The myth of Pygmalion and Galatea is probably one of the most known stories in Greek Mythology.
The myth of Pygmalion and Galatea is also one of the most influential and inspiring ancient Greek myths, and became the main theme for theatrical plays, movies and artistic paintings.
Pygmalion the Sculptor
Pygmalion was a talented Greek sculptor from Cyprus. After becoming disgusted by some local prostitutes, he lost all interest in women and avoided their company completely.
Pygmalion saw women as flawed creatures and vowed never to waste any moment of his life with them. He dedicated himself to his work and soon created Galatea, a beautiful stature of a woman out of ivory.
Ironically, the masterpiece of his life was this statue of a woman. Perhaps he sought to correct in marble the flaws he saw in women of flesh and blood.
Whatever the case, Pygmalion worked so long and with such inspiration on the statue of Galatea, that it became more beautiful than any woman that had ever lived or been carved in stone.
As he finished the statue’s features, they became exquisitely lovely, and he found himself applying the strokes of hammer and chisel with increasing affection. When his chisel finally stopped ringing, there stood before him a woman of such perfection that Pygmalion, who had professed his disdain of all females, fell deeply in love.
He would bring it gifts, caress it, kiss it and talk to it every day. He brought it gifts he thought women would enjoy, such as pretty seashells, beads, songbirds, baubles and flowers.
He would dress the statue in fine clothing, and put rings on her fingers, necklaces around her neck and even earrings. However, what irony that he who had scorned women should fall in love with a woman who could never love him in return!
Pygmalion and Aphrodite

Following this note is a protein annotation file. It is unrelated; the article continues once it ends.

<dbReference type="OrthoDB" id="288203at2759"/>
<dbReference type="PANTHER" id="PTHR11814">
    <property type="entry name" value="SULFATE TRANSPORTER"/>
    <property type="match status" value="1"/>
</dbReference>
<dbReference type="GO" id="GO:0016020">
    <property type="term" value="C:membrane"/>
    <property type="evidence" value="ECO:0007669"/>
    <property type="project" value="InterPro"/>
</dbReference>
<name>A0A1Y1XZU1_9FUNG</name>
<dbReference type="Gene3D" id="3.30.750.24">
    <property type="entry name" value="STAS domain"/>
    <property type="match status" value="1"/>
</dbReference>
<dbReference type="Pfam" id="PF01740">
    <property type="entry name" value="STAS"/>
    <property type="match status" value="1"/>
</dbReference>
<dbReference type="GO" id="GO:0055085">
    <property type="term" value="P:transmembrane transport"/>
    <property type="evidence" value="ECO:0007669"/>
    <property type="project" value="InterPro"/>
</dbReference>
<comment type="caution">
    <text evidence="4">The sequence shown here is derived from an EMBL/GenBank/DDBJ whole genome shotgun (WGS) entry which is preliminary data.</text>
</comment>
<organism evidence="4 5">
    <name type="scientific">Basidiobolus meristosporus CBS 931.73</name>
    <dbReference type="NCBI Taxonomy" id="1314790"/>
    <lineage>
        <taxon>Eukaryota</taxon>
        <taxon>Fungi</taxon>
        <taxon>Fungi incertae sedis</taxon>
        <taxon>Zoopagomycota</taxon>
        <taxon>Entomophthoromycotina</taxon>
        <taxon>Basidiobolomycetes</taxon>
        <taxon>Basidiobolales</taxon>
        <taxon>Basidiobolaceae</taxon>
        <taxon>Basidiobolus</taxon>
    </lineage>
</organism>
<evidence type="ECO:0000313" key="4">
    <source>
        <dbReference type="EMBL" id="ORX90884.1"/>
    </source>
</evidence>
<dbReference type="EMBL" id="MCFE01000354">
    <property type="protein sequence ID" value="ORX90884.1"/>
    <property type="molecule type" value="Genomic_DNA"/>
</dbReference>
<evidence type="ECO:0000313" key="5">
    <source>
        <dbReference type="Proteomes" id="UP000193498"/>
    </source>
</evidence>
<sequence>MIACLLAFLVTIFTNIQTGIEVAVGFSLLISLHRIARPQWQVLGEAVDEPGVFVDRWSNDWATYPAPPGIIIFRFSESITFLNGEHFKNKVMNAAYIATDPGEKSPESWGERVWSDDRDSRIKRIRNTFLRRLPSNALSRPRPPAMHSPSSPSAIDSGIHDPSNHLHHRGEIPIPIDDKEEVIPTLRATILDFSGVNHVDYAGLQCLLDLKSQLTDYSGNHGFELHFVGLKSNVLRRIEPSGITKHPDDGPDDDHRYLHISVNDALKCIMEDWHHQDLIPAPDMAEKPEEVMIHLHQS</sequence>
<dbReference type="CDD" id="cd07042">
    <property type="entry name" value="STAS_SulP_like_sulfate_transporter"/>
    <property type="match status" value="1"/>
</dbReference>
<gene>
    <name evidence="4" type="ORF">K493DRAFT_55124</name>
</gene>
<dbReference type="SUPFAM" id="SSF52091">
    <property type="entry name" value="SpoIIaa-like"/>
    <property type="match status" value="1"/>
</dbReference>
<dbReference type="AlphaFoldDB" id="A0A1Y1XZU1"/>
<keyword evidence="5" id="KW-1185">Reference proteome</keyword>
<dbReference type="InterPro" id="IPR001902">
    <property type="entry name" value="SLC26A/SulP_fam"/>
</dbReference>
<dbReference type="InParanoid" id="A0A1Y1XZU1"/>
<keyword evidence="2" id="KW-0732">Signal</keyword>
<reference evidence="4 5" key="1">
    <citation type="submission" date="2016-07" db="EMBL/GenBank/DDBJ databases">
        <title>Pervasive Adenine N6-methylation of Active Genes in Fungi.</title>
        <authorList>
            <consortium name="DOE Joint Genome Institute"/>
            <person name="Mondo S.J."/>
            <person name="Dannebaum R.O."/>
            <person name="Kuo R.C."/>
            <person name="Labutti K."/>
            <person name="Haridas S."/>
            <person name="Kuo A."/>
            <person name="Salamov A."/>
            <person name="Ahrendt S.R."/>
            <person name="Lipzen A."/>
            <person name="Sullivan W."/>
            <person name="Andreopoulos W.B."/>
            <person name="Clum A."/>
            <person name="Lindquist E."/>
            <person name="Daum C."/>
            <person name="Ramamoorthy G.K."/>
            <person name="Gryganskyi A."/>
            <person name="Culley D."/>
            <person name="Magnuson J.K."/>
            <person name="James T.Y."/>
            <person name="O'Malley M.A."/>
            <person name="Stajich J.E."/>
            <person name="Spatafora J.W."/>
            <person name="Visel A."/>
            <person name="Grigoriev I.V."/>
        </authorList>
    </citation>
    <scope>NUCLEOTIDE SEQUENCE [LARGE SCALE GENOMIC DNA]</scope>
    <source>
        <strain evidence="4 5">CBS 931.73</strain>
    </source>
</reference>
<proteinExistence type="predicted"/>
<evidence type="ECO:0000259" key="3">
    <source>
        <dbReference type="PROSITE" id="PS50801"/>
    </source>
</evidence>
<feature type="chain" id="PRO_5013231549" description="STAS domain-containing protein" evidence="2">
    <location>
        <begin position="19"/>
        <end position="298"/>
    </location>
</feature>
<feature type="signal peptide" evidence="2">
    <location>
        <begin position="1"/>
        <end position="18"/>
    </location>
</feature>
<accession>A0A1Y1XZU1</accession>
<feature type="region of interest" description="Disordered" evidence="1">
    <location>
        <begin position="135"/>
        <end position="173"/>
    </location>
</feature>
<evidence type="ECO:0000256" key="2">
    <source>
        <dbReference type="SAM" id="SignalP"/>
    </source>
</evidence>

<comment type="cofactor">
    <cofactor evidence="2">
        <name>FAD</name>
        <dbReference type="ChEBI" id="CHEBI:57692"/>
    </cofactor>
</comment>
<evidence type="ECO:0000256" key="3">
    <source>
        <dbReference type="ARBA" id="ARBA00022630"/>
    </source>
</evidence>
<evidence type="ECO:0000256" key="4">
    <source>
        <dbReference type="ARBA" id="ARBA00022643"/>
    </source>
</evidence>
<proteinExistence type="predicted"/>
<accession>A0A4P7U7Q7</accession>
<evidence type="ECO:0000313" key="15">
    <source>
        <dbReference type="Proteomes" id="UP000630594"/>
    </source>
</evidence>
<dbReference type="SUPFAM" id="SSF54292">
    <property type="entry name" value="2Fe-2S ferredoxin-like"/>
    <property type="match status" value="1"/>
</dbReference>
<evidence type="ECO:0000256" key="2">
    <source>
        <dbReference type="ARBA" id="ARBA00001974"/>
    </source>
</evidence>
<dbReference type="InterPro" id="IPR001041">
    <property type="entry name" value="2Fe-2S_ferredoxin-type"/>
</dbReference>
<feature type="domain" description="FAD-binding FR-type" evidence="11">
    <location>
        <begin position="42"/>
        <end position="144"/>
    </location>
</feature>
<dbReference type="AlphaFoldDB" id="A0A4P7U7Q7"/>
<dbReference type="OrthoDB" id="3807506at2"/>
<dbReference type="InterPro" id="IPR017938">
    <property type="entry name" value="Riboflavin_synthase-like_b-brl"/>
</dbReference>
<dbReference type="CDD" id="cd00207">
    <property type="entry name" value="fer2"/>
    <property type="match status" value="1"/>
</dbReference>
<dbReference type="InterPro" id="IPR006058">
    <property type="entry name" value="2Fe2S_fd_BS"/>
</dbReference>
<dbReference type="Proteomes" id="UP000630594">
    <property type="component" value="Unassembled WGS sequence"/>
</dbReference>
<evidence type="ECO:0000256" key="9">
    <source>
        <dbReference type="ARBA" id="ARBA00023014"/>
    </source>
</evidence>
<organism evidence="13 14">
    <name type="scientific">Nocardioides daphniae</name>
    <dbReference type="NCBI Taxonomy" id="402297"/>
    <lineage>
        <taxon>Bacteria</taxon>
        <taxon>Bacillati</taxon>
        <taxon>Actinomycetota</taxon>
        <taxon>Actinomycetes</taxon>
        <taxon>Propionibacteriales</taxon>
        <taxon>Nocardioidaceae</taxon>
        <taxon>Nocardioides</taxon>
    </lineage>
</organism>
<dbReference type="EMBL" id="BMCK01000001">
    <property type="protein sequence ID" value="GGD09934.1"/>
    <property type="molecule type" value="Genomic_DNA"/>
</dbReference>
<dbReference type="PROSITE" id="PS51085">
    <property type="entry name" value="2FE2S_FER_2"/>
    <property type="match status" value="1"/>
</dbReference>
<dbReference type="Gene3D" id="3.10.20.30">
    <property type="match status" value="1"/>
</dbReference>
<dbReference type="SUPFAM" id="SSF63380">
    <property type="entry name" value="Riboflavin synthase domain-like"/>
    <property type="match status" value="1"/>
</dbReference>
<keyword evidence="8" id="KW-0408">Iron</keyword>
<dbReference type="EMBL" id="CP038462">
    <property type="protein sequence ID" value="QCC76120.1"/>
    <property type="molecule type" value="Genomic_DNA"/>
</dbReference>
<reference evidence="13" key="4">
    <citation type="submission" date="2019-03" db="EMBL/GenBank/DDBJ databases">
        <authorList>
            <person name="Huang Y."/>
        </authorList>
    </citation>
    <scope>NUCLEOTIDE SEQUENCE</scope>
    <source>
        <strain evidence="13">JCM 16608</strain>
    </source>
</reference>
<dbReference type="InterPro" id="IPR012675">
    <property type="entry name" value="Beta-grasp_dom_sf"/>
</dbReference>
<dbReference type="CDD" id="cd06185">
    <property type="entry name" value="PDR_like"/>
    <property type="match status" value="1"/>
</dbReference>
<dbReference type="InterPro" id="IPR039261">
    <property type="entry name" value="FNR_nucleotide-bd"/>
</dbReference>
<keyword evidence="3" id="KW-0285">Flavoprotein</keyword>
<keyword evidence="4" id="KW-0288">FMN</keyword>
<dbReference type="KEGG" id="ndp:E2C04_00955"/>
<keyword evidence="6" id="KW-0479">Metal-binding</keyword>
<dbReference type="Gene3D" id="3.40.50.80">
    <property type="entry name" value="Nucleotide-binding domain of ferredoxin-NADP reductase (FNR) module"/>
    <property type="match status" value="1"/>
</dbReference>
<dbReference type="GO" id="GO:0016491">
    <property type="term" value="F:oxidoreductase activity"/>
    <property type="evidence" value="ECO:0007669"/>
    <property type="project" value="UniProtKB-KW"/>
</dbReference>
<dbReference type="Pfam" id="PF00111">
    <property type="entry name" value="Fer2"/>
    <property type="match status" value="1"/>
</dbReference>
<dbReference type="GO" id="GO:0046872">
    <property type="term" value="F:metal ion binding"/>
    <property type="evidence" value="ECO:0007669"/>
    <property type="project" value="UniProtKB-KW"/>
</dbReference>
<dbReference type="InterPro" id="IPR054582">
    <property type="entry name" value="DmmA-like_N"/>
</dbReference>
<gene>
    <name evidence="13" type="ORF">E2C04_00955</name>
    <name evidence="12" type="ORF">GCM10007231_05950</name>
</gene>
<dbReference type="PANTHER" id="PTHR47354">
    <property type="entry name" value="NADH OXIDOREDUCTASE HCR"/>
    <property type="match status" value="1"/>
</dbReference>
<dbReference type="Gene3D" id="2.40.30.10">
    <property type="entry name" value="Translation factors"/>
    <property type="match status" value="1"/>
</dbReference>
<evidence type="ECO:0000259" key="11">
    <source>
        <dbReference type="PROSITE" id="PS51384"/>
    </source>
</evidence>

Such a passion could not go unnoticed by the goddess of love, Aphrodite. She took pity on the young man and, when Pygmalion went to her temple to sacrifice a bull, Aphrodite gave him a sign. As the offering burned on the temple, the flames shot up one, two, three times.
Pygmalion went home, wondering what to make of the manifestation he had seen. When he entered his studio, however, and saw the statue, all other thoughts were banished from his mind. He ran to his statue and embraced it.
Did she seem warm to his touch, or was it just residual heat form the sunset that had warmed the stone? He kissed her.
Did the statue’s lips seem soft? He stood back and regarded her.
Did there appear the glow of life from within the marble form? Was he imagining it?
No. Aphrodite had given life to the statue, whose name was Galatea.
Pygmalion and Galatea
Pygmalion’s mind oscillated between doubt and joy. Fearing he may be mistaken, again and again with a lover’s ardor he touches the object of his hopes.
It was indeed alive! The veins when pressed yielded to the finger and again resumed their roundness.
Slowly it dawned on Pygmalion that the animation of his sculpture was the result of his prayer to Goddess Aphrodite who knew his desire. At last, the votary of Aphrodite found words to thank the goddess. Pygmalion humbled himself at the Goddess’ feet.
Soon Pygmalion and Galatea were wed, and Pygmalion never forgot to thank Aphrodite for the gift she had given him.
Aphrodite blessed the nuptials she had formed, and this union between Pygmalion and Galatea produced a son named Paphos, from whom the city of Paphos in Cyprus (this city was sacred to Aphrodite), received its name.
Pygmalion and Galatea brought gifts to her temple throughout their life and Aphrodite blessed them with happiness and love in return.
The unusual love that blossomed between Pygmalion and Galatea enthralls all. Falling in love with one’s creation and then getting the desired object as wife- perhaps this was destined for Pygmalion.
Even to this day, countless people and young lovers are mesmerized by this exceptional love that existed between two persons at a time when civilization was in its infancy.
The Myth of Pygmalion and Galatea in Arts
The basic myth of Pygmalion and Galatea has been widely transmitted and re-presented in the arts through the centuries. A few centuries later Goethe calls the statue Elise, based upon the variants in the story of Dido/Elissa.
George Bernard Shaw wrote a play titled “Pygmalion”. In Shaw’s play, the girl is brought to life by two men in speech — the goal for their masterpiece is for her to marry and become a duchess. It has an interesting spin on the original story and has a subtle hint of feminism.
The story of Pygmalion is the subject of Jean-Philippe Rameau’s 1748 opera, Pigmalion. It was also the subject of Gaetano Donizetti’s first opera, Il Pigmalione.